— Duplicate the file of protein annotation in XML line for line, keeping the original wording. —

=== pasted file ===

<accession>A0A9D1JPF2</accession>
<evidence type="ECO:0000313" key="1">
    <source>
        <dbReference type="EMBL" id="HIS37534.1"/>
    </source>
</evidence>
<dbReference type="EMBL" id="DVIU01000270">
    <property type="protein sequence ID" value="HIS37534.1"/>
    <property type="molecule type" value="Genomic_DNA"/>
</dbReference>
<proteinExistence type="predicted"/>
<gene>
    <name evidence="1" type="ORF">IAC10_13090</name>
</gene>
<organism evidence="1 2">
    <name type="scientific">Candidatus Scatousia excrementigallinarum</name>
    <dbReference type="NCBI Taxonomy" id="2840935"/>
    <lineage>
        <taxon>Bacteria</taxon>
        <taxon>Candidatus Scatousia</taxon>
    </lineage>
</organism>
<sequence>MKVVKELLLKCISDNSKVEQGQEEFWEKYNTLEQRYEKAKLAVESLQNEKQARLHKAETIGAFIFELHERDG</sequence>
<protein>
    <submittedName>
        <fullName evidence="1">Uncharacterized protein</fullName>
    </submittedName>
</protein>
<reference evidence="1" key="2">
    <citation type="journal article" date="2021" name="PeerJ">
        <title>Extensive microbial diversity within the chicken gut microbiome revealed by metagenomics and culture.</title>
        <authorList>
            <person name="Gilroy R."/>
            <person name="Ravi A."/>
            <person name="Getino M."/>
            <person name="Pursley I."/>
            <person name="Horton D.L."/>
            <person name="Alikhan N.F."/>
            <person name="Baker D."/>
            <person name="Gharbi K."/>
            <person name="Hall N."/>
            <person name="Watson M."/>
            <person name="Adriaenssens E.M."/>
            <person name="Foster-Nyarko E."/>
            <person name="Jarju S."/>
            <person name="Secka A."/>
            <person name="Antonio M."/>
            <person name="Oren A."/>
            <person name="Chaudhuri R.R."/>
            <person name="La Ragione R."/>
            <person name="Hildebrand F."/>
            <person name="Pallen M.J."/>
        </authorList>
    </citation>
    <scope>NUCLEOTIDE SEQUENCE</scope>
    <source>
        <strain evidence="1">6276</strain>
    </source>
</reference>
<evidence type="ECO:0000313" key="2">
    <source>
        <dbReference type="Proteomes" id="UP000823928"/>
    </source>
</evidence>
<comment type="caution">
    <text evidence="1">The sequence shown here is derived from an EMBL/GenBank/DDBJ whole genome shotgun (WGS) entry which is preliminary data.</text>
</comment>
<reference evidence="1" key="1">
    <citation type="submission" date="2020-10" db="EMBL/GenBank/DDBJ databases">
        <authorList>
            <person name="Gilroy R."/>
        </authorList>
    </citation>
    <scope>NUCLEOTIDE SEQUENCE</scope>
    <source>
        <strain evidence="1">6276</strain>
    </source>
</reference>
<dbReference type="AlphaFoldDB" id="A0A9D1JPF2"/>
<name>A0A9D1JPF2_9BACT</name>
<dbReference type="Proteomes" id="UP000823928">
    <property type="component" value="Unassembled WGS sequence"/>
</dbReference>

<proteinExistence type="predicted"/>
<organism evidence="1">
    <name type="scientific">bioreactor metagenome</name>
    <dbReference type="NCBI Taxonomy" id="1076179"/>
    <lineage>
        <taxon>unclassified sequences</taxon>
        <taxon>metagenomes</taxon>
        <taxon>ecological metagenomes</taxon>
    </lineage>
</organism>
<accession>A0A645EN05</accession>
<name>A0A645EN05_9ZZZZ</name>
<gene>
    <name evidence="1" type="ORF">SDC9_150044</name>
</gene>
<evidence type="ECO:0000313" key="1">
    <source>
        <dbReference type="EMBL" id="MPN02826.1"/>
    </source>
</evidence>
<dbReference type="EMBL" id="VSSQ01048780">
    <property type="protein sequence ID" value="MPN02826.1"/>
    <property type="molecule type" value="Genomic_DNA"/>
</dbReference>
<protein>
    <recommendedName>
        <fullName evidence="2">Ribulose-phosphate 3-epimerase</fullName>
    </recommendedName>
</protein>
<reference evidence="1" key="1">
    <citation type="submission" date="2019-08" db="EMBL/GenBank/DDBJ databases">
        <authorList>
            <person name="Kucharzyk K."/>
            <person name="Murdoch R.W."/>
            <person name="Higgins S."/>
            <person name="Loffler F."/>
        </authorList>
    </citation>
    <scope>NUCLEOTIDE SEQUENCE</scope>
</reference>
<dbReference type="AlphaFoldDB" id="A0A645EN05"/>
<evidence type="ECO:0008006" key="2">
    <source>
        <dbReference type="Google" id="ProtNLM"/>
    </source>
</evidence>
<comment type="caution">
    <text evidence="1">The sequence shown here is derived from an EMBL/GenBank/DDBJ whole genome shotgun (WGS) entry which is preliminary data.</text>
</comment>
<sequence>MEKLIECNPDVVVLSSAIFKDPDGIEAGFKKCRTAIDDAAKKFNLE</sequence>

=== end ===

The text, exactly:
<accession>A0A9D1JPF2</accession>
<evidence type="ECO:0000313" key="1">
    <source>
        <dbReference type="EMBL" id="HIS37534.1"/>
    </source>
</evidence>
<dbReference type="EMBL" id="DVIU01000270">
    <property type="protein sequence ID" value="HIS37534.1"/>
    <property type="molecule type" value="Genomic_DNA"/>
</dbReference>
<proteinExistence type="predicted"/>
<gene>
    <name evidence="1" type="ORF">IAC10_13090</name>
</gene>
<organism evidence="1 2">
    <name type="scientific">Candidatus Scatousia excrementigallinarum</name>
    <dbReference type="NCBI Taxonomy" id="2840935"/>
    <lineage>
        <taxon>Bacteria</taxon>
        <taxon>Candidatus Scatousia</taxon>
    </lineage>
</organism>
<sequence>MKVVKELLLKCISDNSKVEQGQEEFWEKYNTLEQRYEKAKLAVESLQNEKQARLHKAETIGAFIFELHERDG</sequence>
<protein>
    <submittedName>
        <fullName evidence="1">Uncharacterized protein</fullName>
    </submittedName>
</protein>
<reference evidence="1" key="2">
    <citation type="journal article" date="2021" name="PeerJ">
        <title>Extensive microbial diversity within the chicken gut microbiome revealed by metagenomics and culture.</title>
        <authorList>
            <person name="Gilroy R."/>
            <person name="Ravi A."/>
            <person name="Getino M."/>
            <person name="Pursley I."/>
            <person name="Horton D.L."/>
            <person name="Alikhan N.F."/>
            <person name="Baker D."/>
            <person name="Gharbi K."/>
            <person name="Hall N."/>
            <person name="Watson M."/>
            <person name="Adriaenssens E.M."/>
            <person name="Foster-Nyarko E."/>
            <person name="Jarju S."/>
            <person name="Secka A."/>
            <person name="Antonio M."/>
            <person name="Oren A."/>
            <person name="Chaudhuri R.R."/>
            <person name="La Ragione R."/>
            <person name="Hildebrand F."/>
            <person name="Pallen M.J."/>
        </authorList>
    </citation>
    <scope>NUCLEOTIDE SEQUENCE</scope>
    <source>
        <strain evidence="1">6276</strain>
    </source>
</reference>
<evidence type="ECO:0000313" key="2">
    <source>
        <dbReference type="Proteomes" id="UP000823928"/>
    </source>
</evidence>
<comment type="caution">
    <text evidence="1">The sequence shown here is derived from an EMBL/GenBank/DDBJ whole genome shotgun (WGS) entry which is preliminary data.</text>
</comment>
<reference evidence="1" key="1">
    <citation type="submission" date="2020-10" db="EMBL/GenBank/DDBJ databases">
        <authorList>
            <person name="Gilroy R."/>
        </authorList>
    </citation>
    <scope>NUCLEOTIDE SEQUENCE</scope>
    <source>
        <strain evidence="1">6276</strain>
    </source>
</reference>
<dbReference type="AlphaFoldDB" id="A0A9D1JPF2"/>
<name>A0A9D1JPF2_9BACT</name>
<dbReference type="Proteomes" id="UP000823928">
    <property type="component" value="Unassembled WGS sequence"/>
</dbReference>

<proteinExistence type="predicted"/>
<organism evidence="1">
    <name type="scientific">bioreactor metagenome</name>
    <dbReference type="NCBI Taxonomy" id="1076179"/>
    <lineage>
        <taxon>unclassified sequences</taxon>
        <taxon>metagenomes</taxon>
        <taxon>ecological metagenomes</taxon>
    </lineage>
</organism>
<accession>A0A645EN05</accession>
<name>A0A645EN05_9ZZZZ</name>
<gene>
    <name evidence="1" type="ORF">SDC9_150044</name>
</gene>
<evidence type="ECO:0000313" key="1">
    <source>
        <dbReference type="EMBL" id="MPN02826.1"/>
    </source>
</evidence>
<dbReference type="EMBL" id="VSSQ01048780">
    <property type="protein sequence ID" value="MPN02826.1"/>
    <property type="molecule type" value="Genomic_DNA"/>
</dbReference>
<protein>
    <recommendedName>
        <fullName evidence="2">Ribulose-phosphate 3-epimerase</fullName>
    </recommendedName>
</protein>
<reference evidence="1" key="1">
    <citation type="submission" date="2019-08" db="EMBL/GenBank/DDBJ databases">
        <authorList>
            <person name="Kucharzyk K."/>
            <person name="Murdoch R.W."/>
            <person name="Higgins S."/>
            <person name="Loffler F."/>
        </authorList>
    </citation>
    <scope>NUCLEOTIDE SEQUENCE</scope>
</reference>
<dbReference type="AlphaFoldDB" id="A0A645EN05"/>
<evidence type="ECO:0008006" key="2">
    <source>
        <dbReference type="Google" id="ProtNLM"/>
    </source>
</evidence>
<comment type="caution">
    <text evidence="1">The sequence shown here is derived from an EMBL/GenBank/DDBJ whole genome shotgun (WGS) entry which is preliminary data.</text>
</comment>
<sequence>MEKLIECNPDVVVLSSAIFKDPDGIEAGFKKCRTAIDDAAKKFNLE</sequence>